The best time to till the soil is a few days after rainfall when the soil is slightly moist. Tilling the soil when it’s too dry is challenging, and tilling it when it’s too wet will destroy the soil structure.
Consider renting a rototiller if you’re tilling a large area.
Caution: If you’re growing your shade garden underneath a tree canopy, be careful not to harm the tree’s roots. Tilling too deep can severely damage a tree, especially with shallow roots.
Step 10: Break Up the Clumps
If the soil is clumpy, help loosen the compact clumps with a three-prong cultivator. Hold the cultivator like a rake and break down the soil with the prongs.
Step 11: Add Soil Amendments
With your soil nicely aerated and loose, it’s ready for soil amendments. Refer to your soil test results and drainage test to determine which amendments to add.
For example, if the soil test results reveal the soil is too alkaline, adding a sulfur amendment can help lower the ph. If your clay soil has poor drainage, a compost amendment can help improve it. Sprinkle 2 to 4 inches of compost over the garden space and work it into the top 6 to 12 inches with your shovel.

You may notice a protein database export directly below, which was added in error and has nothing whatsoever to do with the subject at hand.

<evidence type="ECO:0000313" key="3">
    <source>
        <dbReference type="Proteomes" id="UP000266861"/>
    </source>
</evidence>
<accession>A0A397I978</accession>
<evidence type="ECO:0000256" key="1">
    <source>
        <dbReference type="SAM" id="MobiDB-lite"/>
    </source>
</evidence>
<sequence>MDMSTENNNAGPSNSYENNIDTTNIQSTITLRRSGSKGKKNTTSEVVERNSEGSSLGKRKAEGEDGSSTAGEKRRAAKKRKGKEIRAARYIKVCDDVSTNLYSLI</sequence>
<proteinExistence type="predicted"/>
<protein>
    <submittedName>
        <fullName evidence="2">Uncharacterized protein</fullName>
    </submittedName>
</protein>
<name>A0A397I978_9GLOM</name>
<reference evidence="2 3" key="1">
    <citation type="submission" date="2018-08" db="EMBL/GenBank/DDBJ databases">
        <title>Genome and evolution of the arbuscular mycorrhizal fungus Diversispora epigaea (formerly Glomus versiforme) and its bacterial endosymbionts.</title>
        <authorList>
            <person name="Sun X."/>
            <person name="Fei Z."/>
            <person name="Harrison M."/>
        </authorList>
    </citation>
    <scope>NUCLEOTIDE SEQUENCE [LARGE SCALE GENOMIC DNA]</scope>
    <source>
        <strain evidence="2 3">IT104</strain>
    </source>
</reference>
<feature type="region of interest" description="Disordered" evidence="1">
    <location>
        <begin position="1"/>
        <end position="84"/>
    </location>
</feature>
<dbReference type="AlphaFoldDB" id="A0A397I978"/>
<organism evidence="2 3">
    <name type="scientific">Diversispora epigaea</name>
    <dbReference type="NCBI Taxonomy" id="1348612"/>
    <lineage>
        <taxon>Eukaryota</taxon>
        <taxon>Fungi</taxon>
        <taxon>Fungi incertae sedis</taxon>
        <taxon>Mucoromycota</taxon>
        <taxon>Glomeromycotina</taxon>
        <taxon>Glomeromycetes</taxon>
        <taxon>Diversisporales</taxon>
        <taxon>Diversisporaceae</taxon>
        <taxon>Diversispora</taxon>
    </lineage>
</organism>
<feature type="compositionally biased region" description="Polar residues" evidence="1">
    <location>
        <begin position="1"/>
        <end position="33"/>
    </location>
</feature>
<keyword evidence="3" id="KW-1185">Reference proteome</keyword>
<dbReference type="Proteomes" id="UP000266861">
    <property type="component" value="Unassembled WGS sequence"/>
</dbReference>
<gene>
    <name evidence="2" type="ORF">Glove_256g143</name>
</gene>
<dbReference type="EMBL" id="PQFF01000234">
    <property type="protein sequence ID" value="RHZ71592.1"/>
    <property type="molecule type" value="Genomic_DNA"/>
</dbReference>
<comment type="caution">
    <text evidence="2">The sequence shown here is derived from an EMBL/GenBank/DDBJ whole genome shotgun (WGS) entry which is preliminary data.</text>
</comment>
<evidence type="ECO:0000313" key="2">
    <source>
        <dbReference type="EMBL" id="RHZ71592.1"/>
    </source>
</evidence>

Step 12: Level the Garden Bed
By now, some sections of the garden may have large soil hills while others dip below ground level. Grab your garden rake and level out the garden bed, creating an even surface. Remember to snap up any weeds or rocks peeking through the soil.
Step 13: Add Your Plants
You can finally add those beautiful plants to the garden bed. Refer to your design to remind yourself which plants go where. Matching the design, place the plants around your garden to get one last final look. If you don’t like how some plants look next to each other, move them around. Remember to leave space in between plants that haven’t matured yet.
With every plant in place, grab your garden trowel and dig holes for each plant, one at a time. Gently remove the plant from its nursery pot, tease the roots to help loosen them up, then place the root ball in the hole. Carefully pat down the soil to secure the plant in place.
Step 14: Add Mulch (Optional)